Level 2
(226–275)
This level includes tasks that demand the capacity to search a document and filter out some simple distracting information, achieve low-level inferences, and execute one- or two-step calculations and estimations.
Level 3
(276–325)
Typical tasks at level 3 involve more complex information filtering, sometimes requiring inference, and the facility to manipulate mathematical symbols, perhaps in several stages.
Level 4
(326–375)
A level 4 task might demand the integration of information from a long passage, the use of more complex inferences, and the completion of multiple-step calculations requiring some reasoning.
Level 5
(376–500)
Level 5 tasks incorporate the capability to make high-level inferences or syntheses, use specialised knowledge, filter out multiple distractors, and to understand and use abstract mathematical ideas with justification.

Source: Ministry of Education (2007), The Adult Literacy and Life Skills (ALL) Survey: Further Investigation (fact-sheet), www.educationcounts.govt.nz.

[1] Statistics New Zealand (16 October 2012), Tier 1 statistics 2012, www.statisphere.govt.nz.

[2] Ministry of Education (undated), Adult Literacy in New Zealand: Results from the International Adult Literacy Survey, www.educationcounts.govt.nz.

[3] As at 9 January 2013.

[4] Information about the survey is in Ministry of Education (August 2007), The Adult Literacy and Life Skills (ALL) Survey: An Introduction, www.educationcounts.govt.nz.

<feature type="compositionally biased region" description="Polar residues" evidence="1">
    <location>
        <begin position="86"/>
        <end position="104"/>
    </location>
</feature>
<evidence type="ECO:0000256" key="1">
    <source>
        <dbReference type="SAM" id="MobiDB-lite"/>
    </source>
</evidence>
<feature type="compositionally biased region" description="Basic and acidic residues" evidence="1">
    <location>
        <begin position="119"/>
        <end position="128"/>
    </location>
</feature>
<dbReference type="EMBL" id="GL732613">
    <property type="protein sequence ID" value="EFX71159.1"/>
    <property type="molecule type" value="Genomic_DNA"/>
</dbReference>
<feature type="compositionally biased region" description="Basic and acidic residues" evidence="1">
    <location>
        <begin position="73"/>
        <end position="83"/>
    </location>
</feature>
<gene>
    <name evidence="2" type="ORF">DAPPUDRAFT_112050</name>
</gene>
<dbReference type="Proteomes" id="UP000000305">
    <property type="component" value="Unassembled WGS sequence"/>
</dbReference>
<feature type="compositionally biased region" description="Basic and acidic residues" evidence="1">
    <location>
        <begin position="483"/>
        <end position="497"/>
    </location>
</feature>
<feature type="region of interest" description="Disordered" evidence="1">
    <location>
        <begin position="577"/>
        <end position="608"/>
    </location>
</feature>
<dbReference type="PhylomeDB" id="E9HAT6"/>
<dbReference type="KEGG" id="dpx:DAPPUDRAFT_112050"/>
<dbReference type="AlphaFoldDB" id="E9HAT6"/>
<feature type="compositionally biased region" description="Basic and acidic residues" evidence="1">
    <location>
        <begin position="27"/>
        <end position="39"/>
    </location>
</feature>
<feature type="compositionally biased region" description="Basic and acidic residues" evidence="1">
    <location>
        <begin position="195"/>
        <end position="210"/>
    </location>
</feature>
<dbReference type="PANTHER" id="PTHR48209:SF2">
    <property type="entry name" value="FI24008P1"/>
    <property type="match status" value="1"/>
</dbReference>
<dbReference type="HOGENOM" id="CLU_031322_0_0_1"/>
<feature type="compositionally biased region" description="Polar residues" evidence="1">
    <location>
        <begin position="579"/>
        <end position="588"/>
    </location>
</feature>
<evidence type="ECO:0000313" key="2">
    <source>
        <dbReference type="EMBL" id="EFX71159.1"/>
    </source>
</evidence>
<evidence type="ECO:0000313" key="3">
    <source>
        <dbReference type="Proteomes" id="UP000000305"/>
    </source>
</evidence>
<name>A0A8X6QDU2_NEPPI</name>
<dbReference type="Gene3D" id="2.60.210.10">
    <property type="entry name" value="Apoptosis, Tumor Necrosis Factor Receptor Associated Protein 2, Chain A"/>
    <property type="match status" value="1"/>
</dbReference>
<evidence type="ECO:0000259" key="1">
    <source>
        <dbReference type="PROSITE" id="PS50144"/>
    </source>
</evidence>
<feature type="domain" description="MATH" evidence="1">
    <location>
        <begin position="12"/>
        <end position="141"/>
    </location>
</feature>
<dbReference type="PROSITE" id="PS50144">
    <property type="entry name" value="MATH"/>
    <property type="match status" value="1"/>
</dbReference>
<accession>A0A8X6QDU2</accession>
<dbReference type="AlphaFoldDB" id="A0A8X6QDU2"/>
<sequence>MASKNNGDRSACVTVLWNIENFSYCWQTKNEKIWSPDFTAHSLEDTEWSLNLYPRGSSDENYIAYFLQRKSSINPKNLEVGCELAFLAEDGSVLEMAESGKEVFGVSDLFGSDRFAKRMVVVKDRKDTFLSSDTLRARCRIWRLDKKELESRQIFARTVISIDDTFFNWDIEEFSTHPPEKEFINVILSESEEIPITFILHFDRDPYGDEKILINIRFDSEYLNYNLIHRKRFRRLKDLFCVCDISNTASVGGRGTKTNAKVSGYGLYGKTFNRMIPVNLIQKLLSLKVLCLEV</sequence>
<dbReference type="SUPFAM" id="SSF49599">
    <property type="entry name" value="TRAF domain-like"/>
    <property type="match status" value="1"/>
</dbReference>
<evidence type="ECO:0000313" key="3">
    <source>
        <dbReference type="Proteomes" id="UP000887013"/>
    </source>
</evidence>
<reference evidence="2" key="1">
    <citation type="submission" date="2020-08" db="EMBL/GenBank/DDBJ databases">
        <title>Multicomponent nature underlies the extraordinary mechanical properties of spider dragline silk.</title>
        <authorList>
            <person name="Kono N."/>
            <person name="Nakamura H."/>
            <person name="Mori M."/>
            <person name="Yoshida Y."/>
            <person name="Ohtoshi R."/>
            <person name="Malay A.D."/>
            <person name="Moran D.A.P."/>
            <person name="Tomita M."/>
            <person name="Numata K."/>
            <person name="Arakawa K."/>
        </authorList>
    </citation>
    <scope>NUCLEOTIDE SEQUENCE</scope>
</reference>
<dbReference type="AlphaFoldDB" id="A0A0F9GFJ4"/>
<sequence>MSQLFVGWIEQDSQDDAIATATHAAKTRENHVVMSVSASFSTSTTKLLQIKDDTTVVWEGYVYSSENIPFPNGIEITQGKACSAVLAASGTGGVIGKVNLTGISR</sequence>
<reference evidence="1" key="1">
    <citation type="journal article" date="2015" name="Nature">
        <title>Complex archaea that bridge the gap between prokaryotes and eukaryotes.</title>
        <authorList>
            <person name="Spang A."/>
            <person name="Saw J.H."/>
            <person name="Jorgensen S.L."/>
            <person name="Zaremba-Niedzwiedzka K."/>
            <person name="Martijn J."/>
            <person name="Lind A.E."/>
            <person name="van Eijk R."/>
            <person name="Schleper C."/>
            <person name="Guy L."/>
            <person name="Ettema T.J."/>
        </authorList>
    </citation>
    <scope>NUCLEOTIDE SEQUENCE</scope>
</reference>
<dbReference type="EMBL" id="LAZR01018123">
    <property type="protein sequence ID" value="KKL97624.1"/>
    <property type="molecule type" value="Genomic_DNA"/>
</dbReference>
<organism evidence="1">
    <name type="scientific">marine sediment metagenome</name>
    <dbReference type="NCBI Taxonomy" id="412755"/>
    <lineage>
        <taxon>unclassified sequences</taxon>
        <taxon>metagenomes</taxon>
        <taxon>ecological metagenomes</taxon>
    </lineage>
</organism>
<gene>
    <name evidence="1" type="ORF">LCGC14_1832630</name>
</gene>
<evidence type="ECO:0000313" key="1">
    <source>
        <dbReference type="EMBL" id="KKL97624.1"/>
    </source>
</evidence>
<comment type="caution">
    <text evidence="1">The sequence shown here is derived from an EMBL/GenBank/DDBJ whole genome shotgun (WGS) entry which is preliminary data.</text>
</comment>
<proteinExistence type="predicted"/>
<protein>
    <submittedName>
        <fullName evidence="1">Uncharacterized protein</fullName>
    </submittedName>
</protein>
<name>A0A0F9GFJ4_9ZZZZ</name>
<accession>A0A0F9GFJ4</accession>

[5] http://www.educationcounts.govt.nz/publications/literacy/29875/1.

[6] Ministry of Education (March 2009), Well-being and education level: fact sheet, www.educationcounts.govt.nz.

[7] Ministry of Education (August 2008), The Adult Literacy and Life Skills (ALL) Survey: Gender, Ethnicity and Literacy, www.educationcounts.govt.nz.

[8] Ministry of Education (August 2009), Literacy and Life Skills for Maori Adults: Results from the Adult Literacy and Life Skills (ALL) Survey.

[9] Ministry of Education (August 2009), Literacy and Life Skills for Pasifika Adults: Results from the Adult Literacy and Life Skills (ALL) Survey.

[10] Ministry of Education (July 2008), The Adult Literacy and Life Skills (ALL) Survey: Gender, Ethnicity and Literacy, page 24, www.educationcounts.govt.nz.

[11] Page 14 of the relevant report.

[12] Page 12 of the relevant report.

[13] Page 10 of the relevant report.

[14] Page 8 of the relevant report.

[15] Department of Labour (2008), New Zealand Skills Strategy 2008: Discussion paper, www.skillsstrategy.govt.nz, page 27.

[16] Department of Labour (2008), www.skillsstrategy.govt.nz. Page 27, for example, refers to the 2006 ALL survey results.

[17] Tertiary Education Commission (2008), www.tec.govt.nz. Page 6, for example, refers to the 2006 ALL survey results.

[18] www.literacyandnumeracyforadults.com.

[19] www.tec.govt.nz.

[20] faqs.studylink.govt.nz/app/answers/detail/a_id/384.

[21] www.literacyandnumberacyforadults.com.